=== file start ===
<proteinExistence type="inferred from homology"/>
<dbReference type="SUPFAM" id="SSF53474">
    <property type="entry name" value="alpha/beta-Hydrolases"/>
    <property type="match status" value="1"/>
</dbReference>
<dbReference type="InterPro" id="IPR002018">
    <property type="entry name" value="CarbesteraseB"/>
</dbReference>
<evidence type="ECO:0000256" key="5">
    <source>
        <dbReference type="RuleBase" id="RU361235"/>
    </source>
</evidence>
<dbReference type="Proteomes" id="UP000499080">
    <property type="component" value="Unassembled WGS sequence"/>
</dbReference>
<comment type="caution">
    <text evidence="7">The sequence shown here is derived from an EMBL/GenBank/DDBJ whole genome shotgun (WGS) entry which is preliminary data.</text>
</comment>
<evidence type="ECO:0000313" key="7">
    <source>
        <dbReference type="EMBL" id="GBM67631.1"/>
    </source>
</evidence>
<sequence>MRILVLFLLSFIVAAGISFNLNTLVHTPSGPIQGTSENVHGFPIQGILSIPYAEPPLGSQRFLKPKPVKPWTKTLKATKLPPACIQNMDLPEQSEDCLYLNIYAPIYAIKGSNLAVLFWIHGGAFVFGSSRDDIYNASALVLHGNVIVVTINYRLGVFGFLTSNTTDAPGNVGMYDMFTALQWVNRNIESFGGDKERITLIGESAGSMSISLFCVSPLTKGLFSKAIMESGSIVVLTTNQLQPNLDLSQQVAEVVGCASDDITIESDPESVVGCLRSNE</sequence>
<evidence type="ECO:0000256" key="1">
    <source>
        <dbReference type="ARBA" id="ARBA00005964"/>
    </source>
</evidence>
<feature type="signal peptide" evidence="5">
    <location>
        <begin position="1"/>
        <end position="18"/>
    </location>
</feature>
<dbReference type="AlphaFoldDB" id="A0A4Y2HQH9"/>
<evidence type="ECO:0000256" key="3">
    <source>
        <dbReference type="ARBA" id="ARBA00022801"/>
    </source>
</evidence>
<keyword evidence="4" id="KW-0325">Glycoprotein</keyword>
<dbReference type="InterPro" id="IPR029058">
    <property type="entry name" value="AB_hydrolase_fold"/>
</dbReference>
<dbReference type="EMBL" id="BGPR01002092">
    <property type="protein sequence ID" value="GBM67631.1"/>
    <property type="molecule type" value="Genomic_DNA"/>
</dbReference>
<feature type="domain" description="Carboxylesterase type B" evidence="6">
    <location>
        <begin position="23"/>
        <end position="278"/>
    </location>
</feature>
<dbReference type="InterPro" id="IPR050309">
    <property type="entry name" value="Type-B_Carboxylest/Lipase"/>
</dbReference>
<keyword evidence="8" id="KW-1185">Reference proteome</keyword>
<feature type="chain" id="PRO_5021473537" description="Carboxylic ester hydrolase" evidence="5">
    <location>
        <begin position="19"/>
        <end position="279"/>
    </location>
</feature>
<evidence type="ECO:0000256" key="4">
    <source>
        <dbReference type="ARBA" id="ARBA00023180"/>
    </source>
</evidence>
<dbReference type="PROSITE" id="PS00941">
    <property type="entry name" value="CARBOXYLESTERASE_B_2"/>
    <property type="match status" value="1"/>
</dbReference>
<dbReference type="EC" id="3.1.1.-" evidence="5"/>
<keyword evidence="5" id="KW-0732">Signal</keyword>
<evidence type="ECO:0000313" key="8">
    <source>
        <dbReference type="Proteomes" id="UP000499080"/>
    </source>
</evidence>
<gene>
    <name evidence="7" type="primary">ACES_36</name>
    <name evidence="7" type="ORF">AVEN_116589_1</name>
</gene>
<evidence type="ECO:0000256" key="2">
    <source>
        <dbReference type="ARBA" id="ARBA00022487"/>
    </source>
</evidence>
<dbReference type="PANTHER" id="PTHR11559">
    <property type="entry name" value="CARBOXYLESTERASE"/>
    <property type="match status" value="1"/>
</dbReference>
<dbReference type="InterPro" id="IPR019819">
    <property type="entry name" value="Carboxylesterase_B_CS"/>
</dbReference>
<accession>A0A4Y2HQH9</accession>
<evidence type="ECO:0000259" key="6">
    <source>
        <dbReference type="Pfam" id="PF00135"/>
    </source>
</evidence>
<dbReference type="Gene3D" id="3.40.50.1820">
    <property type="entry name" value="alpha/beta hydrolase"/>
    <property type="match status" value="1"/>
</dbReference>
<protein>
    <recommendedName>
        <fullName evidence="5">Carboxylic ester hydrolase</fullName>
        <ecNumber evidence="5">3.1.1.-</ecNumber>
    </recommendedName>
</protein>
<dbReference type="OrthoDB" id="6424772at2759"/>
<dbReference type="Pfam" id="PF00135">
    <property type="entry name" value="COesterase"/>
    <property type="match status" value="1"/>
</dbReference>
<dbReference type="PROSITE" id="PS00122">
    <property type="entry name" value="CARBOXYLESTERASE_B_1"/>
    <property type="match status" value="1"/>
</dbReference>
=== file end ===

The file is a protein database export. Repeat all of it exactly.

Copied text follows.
<proteinExistence type="inferred from homology"/>
<dbReference type="SUPFAM" id="SSF53474">
    <property type="entry name" value="alpha/beta-Hydrolases"/>
    <property type="match status" value="1"/>
</dbReference>
<dbReference type="InterPro" id="IPR002018">
    <property type="entry name" value="CarbesteraseB"/>
</dbReference>
<evidence type="ECO:0000256" key="5">
    <source>
        <dbReference type="RuleBase" id="RU361235"/>
    </source>
</evidence>
<dbReference type="Proteomes" id="UP000499080">
    <property type="component" value="Unassembled WGS sequence"/>
</dbReference>
<comment type="caution">
    <text evidence="7">The sequence shown here is derived from an EMBL/GenBank/DDBJ whole genome shotgun (WGS) entry which is preliminary data.</text>
</comment>
<evidence type="ECO:0000313" key="7">
    <source>
        <dbReference type="EMBL" id="GBM67631.1"/>
    </source>
</evidence>
<sequence>MRILVLFLLSFIVAAGISFNLNTLVHTPSGPIQGTSENVHGFPIQGILSIPYAEPPLGSQRFLKPKPVKPWTKTLKATKLPPACIQNMDLPEQSEDCLYLNIYAPIYAIKGSNLAVLFWIHGGAFVFGSSRDDIYNASALVLHGNVIVVTINYRLGVFGFLTSNTTDAPGNVGMYDMFTALQWVNRNIESFGGDKERITLIGESAGSMSISLFCVSPLTKGLFSKAIMESGSIVVLTTNQLQPNLDLSQQVAEVVGCASDDITIESDPESVVGCLRSNE</sequence>
<evidence type="ECO:0000256" key="1">
    <source>
        <dbReference type="ARBA" id="ARBA00005964"/>
    </source>
</evidence>
<feature type="signal peptide" evidence="5">
    <location>
        <begin position="1"/>
        <end position="18"/>
    </location>
</feature>
<dbReference type="AlphaFoldDB" id="A0A4Y2HQH9"/>
<evidence type="ECO:0000256" key="3">
    <source>
        <dbReference type="ARBA" id="ARBA00022801"/>
    </source>
</evidence>
<keyword evidence="4" id="KW-0325">Glycoprotein</keyword>
<dbReference type="InterPro" id="IPR029058">
    <property type="entry name" value="AB_hydrolase_fold"/>
</dbReference>
<dbReference type="EMBL" id="BGPR01002092">
    <property type="protein sequence ID" value="GBM67631.1"/>
    <property type="molecule type" value="Genomic_DNA"/>
</dbReference>
<feature type="domain" description="Carboxylesterase type B" evidence="6">
    <location>
        <begin position="23"/>
        <end position="278"/>
    </location>
</feature>
<dbReference type="InterPro" id="IPR050309">
    <property type="entry name" value="Type-B_Carboxylest/Lipase"/>
</dbReference>
<keyword evidence="8" id="KW-1185">Reference proteome</keyword>
<feature type="chain" id="PRO_5021473537" description="Carboxylic ester hydrolase" evidence="5">
    <location>
        <begin position="19"/>
        <end position="279"/>
    </location>
</feature>
<evidence type="ECO:0000256" key="4">
    <source>
        <dbReference type="ARBA" id="ARBA00023180"/>
    </source>
</evidence>
<dbReference type="PROSITE" id="PS00941">
    <property type="entry name" value="CARBOXYLESTERASE_B_2"/>
    <property type="match status" value="1"/>
</dbReference>
<dbReference type="EC" id="3.1.1.-" evidence="5"/>
<keyword evidence="5" id="KW-0732">Signal</keyword>
<evidence type="ECO:0000313" key="8">
    <source>
        <dbReference type="Proteomes" id="UP000499080"/>
    </source>
</evidence>
<gene>
    <name evidence="7" type="primary">ACES_36</name>
    <name evidence="7" type="ORF">AVEN_116589_1</name>
</gene>
<evidence type="ECO:0000256" key="2">
    <source>
        <dbReference type="ARBA" id="ARBA00022487"/>
    </source>
</evidence>
<dbReference type="PANTHER" id="PTHR11559">
    <property type="entry name" value="CARBOXYLESTERASE"/>
    <property type="match status" value="1"/>
</dbReference>
<dbReference type="InterPro" id="IPR019819">
    <property type="entry name" value="Carboxylesterase_B_CS"/>
</dbReference>
<accession>A0A4Y2HQH9</accession>
<evidence type="ECO:0000259" key="6">
    <source>
        <dbReference type="Pfam" id="PF00135"/>
    </source>
</evidence>
<dbReference type="Gene3D" id="3.40.50.1820">
    <property type="entry name" value="alpha/beta hydrolase"/>
    <property type="match status" value="1"/>
</dbReference>
<protein>
    <recommendedName>
        <fullName evidence="5">Carboxylic ester hydrolase</fullName>
        <ecNumber evidence="5">3.1.1.-</ecNumber>
    </recommendedName>
</protein>
<dbReference type="OrthoDB" id="6424772at2759"/>
<dbReference type="Pfam" id="PF00135">
    <property type="entry name" value="COesterase"/>
    <property type="match status" value="1"/>
</dbReference>
<dbReference type="PROSITE" id="PS00122">
    <property type="entry name" value="CARBOXYLESTERASE_B_1"/>
    <property type="match status" value="1"/>
</dbReference>